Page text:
clock menu more-arrow no yes mobile
Craig Melillo cuts a pizza with crescendo cheese, asparagus, spinach, green garlic and mozzarella at Gracie’s Apizza.
Craig Melillo cuts a pizza at Gracie’s Apizza.
Molly J. Smith/Eater Portland

Where to Find Exceptional Pizzas in Portland and Beyond

Portland's standout pizzerias for everything from Detroit squares to sourdough slices

View as Map
Craig Melillo cuts a pizza at Gracie’s Apizza.
| Molly J. Smith/Eater Portland

As divisive as it is when anyone says it, multiple national pizza aficionados have called Portland the country’s greatest pizza city. And, although many of Portland’s top pizzaiolos aren’t looking for superlatives, there’s a reason the world’s dough nerds are paying attention to Portland: This city’s influx of pizza capital ex-pats, access to heritage grains for naturally leavened dough, and thriving agricultural market make Portland a natural hotbed for an eclectic mix of noteworthy pizzerias.

Like many of Portland’s dish-specific restaurants, the city’s pizzerias slice an astounding range of pies, from the thick and cheesy Detroit squares to the soft and thin Neapolitan-style, and the market has gotten even more crowded in the last few years: Home cooks and restaurant vets have started offering even more regional styles, ranging from Chicago tavern-style to New-Haven-adjacent. Almost all of these variants aren’t looking to be “authentic” (what does that word even mean, anyway?); they’re all influenced by the city they’re in, creating some hodgepodge of styles that defines our city’s scene. This map attempts to capture that variance, that culinary diversity, that makes Portland one of the country’s great pizza cities. Find a broader selection of slices or square pies via their specific maps.

Read More
Eater maps are curated by editors and aim to reflect a diversity of neighborhoods, cuisines, and prices. Learn more about our editorial process. If you buy something or book a reservation from an Eater link, Vox Media may earn a commission. See our ethics policy.

Hapa Pizza

Copy Link

What started as a farmers market stand has become one of Beaverton’s most exciting new restaurant openings. Hapa Pizza uses a foundation of soft, chewy, char-speckled crust for toppings inspired by a cool collection of pan-Asian dishes. For example, a heavily reduced pho broth becomes a sauce for a pizza inspired by the Vietnamese noodle soup, topped with fall-apart tender brisket, mozzarella, and a handful of bean sprouts. A Panang curry base comes with a scattering of red bell peppers and green beans, with a choice of chicken or tofu. And the banh mi pie cuts the richness of pork with pickled radish and carrots. Sticklers and purists will find the standards here as well, like pepperoni and margherita.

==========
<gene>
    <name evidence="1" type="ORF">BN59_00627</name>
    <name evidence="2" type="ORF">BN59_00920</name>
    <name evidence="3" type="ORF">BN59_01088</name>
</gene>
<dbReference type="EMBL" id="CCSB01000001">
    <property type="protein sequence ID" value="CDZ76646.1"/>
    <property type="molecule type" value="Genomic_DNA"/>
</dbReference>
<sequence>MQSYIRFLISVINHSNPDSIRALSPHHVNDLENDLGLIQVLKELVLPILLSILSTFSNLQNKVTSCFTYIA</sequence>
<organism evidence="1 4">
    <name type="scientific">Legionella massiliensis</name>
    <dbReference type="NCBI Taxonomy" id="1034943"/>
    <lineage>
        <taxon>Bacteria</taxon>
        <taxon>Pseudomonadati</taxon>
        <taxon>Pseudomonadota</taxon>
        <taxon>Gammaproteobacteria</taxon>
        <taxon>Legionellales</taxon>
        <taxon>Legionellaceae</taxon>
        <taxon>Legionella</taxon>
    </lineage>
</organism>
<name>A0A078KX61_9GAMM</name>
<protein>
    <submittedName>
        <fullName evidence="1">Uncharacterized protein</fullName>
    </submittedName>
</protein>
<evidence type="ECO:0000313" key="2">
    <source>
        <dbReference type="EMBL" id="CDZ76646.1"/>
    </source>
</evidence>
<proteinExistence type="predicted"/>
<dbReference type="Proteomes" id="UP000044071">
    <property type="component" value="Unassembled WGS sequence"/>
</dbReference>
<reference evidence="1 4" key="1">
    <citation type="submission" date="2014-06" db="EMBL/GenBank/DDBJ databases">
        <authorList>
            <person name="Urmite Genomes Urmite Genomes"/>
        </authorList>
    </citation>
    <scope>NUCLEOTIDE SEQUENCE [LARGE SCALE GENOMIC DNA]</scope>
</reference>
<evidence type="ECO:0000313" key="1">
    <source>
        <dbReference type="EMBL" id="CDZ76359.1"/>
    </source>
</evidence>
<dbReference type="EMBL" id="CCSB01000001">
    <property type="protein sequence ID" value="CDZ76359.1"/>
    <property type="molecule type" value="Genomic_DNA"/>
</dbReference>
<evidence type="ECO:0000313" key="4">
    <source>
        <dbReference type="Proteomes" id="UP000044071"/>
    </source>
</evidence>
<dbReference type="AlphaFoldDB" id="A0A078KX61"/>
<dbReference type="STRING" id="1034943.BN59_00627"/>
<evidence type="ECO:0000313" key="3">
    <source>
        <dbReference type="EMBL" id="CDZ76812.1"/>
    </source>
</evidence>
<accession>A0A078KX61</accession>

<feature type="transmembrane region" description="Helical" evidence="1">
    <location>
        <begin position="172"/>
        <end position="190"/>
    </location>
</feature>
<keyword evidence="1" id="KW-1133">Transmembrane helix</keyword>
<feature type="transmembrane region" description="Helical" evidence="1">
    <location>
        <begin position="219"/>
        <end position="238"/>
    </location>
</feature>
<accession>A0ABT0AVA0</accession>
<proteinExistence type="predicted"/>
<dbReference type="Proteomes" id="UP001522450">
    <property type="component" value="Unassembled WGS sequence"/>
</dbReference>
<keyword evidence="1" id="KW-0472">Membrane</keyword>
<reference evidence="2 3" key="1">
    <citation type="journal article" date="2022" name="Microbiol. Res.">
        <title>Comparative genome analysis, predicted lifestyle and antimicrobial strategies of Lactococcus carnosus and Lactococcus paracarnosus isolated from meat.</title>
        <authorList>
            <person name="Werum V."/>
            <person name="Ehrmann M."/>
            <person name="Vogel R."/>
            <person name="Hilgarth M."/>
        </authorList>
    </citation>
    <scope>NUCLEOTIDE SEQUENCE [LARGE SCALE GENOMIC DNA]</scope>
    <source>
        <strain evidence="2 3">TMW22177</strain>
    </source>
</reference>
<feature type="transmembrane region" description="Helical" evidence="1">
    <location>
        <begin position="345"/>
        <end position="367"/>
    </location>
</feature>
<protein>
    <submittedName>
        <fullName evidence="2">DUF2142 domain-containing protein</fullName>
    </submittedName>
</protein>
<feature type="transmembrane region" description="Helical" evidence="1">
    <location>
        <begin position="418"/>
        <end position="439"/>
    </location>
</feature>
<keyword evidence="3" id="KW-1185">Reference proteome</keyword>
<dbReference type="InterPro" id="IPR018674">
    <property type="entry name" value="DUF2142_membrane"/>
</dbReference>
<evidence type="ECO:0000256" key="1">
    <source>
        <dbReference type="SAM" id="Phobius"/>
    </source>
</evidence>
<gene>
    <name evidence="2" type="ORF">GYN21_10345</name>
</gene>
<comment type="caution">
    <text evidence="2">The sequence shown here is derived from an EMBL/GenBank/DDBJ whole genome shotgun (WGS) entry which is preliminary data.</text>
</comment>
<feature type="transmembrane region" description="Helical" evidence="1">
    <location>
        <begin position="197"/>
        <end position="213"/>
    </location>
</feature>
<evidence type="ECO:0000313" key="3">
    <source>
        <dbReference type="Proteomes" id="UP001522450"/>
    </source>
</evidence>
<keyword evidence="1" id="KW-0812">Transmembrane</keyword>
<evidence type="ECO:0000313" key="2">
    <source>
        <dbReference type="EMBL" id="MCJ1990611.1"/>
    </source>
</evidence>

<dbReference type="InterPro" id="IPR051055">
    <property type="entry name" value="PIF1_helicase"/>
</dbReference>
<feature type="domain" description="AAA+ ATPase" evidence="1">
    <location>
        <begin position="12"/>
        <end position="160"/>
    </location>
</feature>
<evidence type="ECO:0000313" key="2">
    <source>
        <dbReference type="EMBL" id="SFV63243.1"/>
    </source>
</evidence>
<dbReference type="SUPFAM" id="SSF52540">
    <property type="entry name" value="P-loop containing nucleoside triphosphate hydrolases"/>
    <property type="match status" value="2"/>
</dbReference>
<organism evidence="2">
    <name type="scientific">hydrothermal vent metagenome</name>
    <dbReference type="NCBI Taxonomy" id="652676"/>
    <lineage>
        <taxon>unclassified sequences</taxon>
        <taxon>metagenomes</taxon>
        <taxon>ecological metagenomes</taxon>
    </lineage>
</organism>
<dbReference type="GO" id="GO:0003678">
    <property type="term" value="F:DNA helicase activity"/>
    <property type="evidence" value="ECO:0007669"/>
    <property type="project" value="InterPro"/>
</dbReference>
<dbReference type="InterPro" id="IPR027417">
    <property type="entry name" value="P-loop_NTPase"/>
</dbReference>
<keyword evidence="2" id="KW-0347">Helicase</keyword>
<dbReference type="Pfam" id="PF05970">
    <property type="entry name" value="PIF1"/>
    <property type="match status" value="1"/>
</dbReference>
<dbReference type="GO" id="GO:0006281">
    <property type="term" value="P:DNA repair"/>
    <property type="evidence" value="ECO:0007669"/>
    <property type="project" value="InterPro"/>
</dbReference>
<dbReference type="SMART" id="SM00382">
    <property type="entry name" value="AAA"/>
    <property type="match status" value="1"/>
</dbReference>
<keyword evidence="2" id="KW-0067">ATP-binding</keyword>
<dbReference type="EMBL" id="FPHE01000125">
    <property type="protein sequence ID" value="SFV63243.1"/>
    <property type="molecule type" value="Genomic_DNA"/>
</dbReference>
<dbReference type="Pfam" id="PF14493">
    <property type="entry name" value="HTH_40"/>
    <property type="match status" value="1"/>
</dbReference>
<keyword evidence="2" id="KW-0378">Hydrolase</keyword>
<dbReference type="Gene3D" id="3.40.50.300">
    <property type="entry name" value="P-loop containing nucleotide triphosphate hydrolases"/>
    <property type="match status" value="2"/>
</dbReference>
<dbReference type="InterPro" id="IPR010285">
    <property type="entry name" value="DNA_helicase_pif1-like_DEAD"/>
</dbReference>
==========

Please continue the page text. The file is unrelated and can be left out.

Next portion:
Gracie’s Apizza

Copy Link

This St. Johns pizzeria is back and better than ever in a sunny new space. Here, Pacific Northwestern grain gets its noteworthy tang from a rye sourdough starter, the canvas for a rotating selection of fun house-made touches or seasonal treats. Pies drizzled with Oregon green garlic arrive alongside pizzas topped with a handful of hazelnuts and house-made mozzarella, accompanied by a classic, intentionally simple tomato pie; for those looking for something different, Gracie’s calzone is also one of the city’s finest.

Pizza Thief

Copy Link

Darby Aldaco served as the executive chef at the lauded Nancy Silverton pizzeria Triple Beam before opening this Slabtown pizzeria with his best friend, entering the already-crowded sourdough pizza scene with a New-York-style shop. However, Pizza Thief still stands out for its take on a New York-style pizza, which retains the unfussy joy of a pepperoni slice with the notable tang of a sourdough pie. The shop’s pepperoni has a nice char-dotted base with a serious dose of stretchy cheese, and the Hot Tony is absolutely piled with cured meats and peppers.

A sourdough crust pizza from Pizza Thief comes topped with sliced peppers and pepperoni
A pepperoni and jalapeno pizza from Pizza Thief.
Patrizia Montonari

Pizza Kat

Copy Link

This West Burnside pizzeria is a neighborhood favorite for both meaty and vegan pizzas, all built on a naturally leavened crust that has a nice, thin crust for those who prefer a more New York-esque pie. The wild mushroom pie, with king trumpets and both fresh and aged mozzarella, is a particular standout, as is the meatball-topped Alley Cat. The specials board is often loaded with winners, as well.

Ranch PDX, NW 21st

Copy Link

The rebellious pizzaiolos at Ranch aren’t interested in doing anything conventionally. With their cheesy edges and crispy bottoms, the restaurant’s pies aren’t traditional Sicilian squares, and the restaurant’s eponymous ranch is an essential part of the experience. Still, these pies are hard to forget, with a pleasantly spongy crumb, thick slabs of pepperoni, and a garlicky dipping sauce best swabbed with a hunk of crust.

Two squares of Ranch Pizza sit on plates at the now-closed Poison’s Rainbow
Ranch PDX pizza slices.
Katie Acheff / Eater Portland

Lovely's Fifty Fifty

Copy Link